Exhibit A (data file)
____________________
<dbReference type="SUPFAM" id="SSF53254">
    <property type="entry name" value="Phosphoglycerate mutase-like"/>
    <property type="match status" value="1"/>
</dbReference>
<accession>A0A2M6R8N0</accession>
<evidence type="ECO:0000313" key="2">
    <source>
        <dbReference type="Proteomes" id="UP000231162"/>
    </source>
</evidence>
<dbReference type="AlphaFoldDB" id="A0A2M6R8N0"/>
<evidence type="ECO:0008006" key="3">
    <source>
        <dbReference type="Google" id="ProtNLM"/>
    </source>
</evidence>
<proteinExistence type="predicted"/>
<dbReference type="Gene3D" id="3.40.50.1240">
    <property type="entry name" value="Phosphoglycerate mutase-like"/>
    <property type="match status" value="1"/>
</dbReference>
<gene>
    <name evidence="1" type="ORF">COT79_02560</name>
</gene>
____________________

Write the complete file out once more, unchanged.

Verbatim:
<dbReference type="SUPFAM" id="SSF53254">
    <property type="entry name" value="Phosphoglycerate mutase-like"/>
    <property type="match status" value="1"/>
</dbReference>
<accession>A0A2M6R8N0</accession>
<evidence type="ECO:0000313" key="2">
    <source>
        <dbReference type="Proteomes" id="UP000231162"/>
    </source>
</evidence>
<dbReference type="AlphaFoldDB" id="A0A2M6R8N0"/>
<evidence type="ECO:0008006" key="3">
    <source>
        <dbReference type="Google" id="ProtNLM"/>
    </source>
</evidence>
<proteinExistence type="predicted"/>
<dbReference type="Gene3D" id="3.40.50.1240">
    <property type="entry name" value="Phosphoglycerate mutase-like"/>
    <property type="match status" value="1"/>
</dbReference>
<gene>
    <name evidence="1" type="ORF">COT79_02560</name>
</gene>